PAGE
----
On January 1, 2005, AdWords system will be unavailable from approximately 3:00 AM to January 1, 2015 3:00 AM Eastern Time due to system maintenance. Please note that your campaigns will continue to run normally during this short downtime. We apologize for any inconvenience.

I also have to commend them on their pinpoint accuracy.  I don’t recall if they actually went down at 3:00am on 1/1/05, but you can bet I’ll be right there banging on the server come 3:00am on 1/1/15.

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Mac leaves the top off the toothpaste

I ‘m one of those Windows-to-Mac guys.  The transition was pretty painless, for the most part, since I’m a geek.  And, for the most part, I’m happy with my MacBook Pro.  But it’s got these irritating habits that I think are the technological equivalent of leaving the cap off the toothpaste tube.

  • No Home, End, PgUp, or PgDn keys.  And even if you use a keyboard with those keys, you can’t always count on them working.  Except in Microsoft Office.  (OMG, did I just say something positive about Microsoft???)
  • No Delete key.  Fn-Backspace?  Really?  (Is Apple saving money on keys?  Or is it just prettier with less keys?)
  • Why does Mac OS not let you resize a window from any corner or edge???
  • One click to focus the app, and another click to actually click on what you already clicked on.  Every time I have to do this, it hurts me inside.  Why doesn’t my click on a control on an unfocused window actually reach the control?  If I can see it, my click ought to count!

I’m sure there are more, but these are the primary ones that make me wonder whether I can live with her long-term.  Maybe I’m petty.  Nobody’s perfect.  I’m sure I irritate her with my own flaws and bad habits.  (The burping and scratching, for example.)  But why can’t she see how annoying these little inflexibilities are?

Seriously, in my opinion, these aren’t benefits or merely alternative ways of doing things?  They’re shortcomings.  Why is Apple being obstinate about them?

The end of an era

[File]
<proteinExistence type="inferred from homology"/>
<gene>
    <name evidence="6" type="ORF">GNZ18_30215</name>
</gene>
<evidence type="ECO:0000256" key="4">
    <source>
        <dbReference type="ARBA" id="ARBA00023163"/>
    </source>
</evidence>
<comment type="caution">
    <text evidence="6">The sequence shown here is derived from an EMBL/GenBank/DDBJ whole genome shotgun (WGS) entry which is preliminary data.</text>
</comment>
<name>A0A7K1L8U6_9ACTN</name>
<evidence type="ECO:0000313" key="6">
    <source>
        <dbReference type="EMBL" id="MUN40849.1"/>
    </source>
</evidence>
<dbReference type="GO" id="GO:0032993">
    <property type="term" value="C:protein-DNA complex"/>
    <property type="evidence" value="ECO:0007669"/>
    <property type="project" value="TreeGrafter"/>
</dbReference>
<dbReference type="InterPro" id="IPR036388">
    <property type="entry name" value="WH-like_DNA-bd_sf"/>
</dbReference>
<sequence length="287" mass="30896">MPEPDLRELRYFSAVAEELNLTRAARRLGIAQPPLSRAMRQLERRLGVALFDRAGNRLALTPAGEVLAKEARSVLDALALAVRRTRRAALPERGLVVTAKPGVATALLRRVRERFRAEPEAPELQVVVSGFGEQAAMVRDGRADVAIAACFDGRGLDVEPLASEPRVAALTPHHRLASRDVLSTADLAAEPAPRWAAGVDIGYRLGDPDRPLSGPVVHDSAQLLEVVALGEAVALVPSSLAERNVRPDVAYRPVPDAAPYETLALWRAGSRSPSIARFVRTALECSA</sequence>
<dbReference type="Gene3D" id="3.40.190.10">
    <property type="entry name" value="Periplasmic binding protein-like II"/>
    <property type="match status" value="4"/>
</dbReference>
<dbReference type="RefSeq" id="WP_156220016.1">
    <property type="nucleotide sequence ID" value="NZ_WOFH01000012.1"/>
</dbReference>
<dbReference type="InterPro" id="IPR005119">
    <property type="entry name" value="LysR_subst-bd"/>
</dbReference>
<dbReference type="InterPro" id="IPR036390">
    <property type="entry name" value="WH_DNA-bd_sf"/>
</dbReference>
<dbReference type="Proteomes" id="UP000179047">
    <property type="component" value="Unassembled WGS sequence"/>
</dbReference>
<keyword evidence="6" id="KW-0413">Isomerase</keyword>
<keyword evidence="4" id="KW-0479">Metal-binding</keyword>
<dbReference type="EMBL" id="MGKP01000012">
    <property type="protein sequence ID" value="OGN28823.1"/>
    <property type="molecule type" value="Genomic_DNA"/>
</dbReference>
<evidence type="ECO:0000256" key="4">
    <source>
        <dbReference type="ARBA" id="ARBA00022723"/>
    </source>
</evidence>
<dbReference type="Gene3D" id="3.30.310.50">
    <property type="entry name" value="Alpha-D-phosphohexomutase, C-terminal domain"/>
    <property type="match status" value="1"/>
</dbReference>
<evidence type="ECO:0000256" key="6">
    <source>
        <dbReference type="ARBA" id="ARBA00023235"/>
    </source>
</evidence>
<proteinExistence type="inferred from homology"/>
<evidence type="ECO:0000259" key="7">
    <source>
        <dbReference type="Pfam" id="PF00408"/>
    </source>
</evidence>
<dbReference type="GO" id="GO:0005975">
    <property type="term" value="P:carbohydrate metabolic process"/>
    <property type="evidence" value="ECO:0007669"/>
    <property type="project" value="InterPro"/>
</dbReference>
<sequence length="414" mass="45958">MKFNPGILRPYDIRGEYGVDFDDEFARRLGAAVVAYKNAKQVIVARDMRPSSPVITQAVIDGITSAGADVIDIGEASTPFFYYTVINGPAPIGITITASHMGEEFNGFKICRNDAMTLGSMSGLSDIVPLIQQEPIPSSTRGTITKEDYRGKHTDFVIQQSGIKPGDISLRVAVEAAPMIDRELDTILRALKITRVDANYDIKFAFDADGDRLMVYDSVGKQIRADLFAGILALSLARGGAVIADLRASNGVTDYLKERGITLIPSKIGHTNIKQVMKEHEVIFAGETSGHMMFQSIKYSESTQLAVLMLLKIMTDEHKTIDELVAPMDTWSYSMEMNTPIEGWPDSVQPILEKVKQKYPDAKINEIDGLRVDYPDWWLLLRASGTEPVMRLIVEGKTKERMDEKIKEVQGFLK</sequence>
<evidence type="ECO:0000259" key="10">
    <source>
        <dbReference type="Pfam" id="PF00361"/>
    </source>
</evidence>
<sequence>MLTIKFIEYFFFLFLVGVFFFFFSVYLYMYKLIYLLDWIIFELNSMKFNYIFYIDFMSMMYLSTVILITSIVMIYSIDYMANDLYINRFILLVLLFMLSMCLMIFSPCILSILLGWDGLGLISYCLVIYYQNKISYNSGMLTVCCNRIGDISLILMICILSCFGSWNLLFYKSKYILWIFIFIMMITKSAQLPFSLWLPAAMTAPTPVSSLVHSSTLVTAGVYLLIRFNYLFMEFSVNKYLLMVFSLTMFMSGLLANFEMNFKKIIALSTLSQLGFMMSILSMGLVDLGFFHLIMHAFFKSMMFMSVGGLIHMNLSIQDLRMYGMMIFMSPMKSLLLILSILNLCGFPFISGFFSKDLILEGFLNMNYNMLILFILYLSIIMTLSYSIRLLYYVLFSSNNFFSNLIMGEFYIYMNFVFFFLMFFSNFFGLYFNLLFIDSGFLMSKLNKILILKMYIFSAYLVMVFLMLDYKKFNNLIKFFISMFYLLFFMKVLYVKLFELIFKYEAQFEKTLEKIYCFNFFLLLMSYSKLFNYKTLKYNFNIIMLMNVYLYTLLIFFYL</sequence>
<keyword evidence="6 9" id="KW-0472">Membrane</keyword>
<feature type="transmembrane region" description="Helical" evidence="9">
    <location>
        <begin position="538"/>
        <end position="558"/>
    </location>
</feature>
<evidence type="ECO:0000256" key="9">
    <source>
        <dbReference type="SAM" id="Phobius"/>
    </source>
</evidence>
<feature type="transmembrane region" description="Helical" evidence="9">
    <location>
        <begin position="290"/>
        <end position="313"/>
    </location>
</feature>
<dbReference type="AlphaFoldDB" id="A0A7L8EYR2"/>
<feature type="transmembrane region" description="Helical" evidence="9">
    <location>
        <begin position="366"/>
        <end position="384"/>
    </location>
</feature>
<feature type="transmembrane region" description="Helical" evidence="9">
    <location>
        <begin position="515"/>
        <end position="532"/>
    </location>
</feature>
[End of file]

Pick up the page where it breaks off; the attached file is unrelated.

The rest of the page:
I opened my Mindspring account in 1996.  I was later than some, to the Internet party, though way ahead of most.  (I was on Compuserve and Prodigy before Mindspring, but I was even a Usenet user back in the late 70’s and early 80’s.)

But Earthlink blew it.  They lost a customer of 15 years, because they, like every other ISP, telephone, and cellular provider — actually, throw airlines in there, too — out there, doesn’t give a tinker’s damn about their customers.  Sure, they train their offshore support people to be excruciatingly polite as a proxy for real service.  “Thank you so much, Mr. Lee [sic], for tolerating my existence while I look up your account.  Your immense patience serves to remind me that I am not worthy to gaze upon your account history.”

But when it comes to performing real customer service, well, that’s pretty much not going to happen until the day you call to close your account.  I had months of dropped connections, days of multi-hour sessions with Earthlink tech support, countless frustrations with intermittent outages.  The service was just good enough to make the hassle of changing providers unappealing, since I knew I was just going to one of their equally poor competitors.  It took Earthlink about a year to finally send AT&T out to my house to see if there was a problem with the wiring.  Of course, it turned out there was.  They fixed that in ten minutes, and my service has been rock-solid since then.

Too bad that they burned all the good will and patience of a 15-year customer in that time.  I had already called another ISP (I don’t trust them either, so I’m not going to endorse them here.).  Now, I’ve got faster service for the same price.  (Don’t even get me started on the whole sweet-introductory-deal-for-new-subscribers/screw-you-existing-customers scam.)  And, months ago, in preparation for this, I had already transferred all email from to other places, so they didn’t have that to hold over my head, though they tried.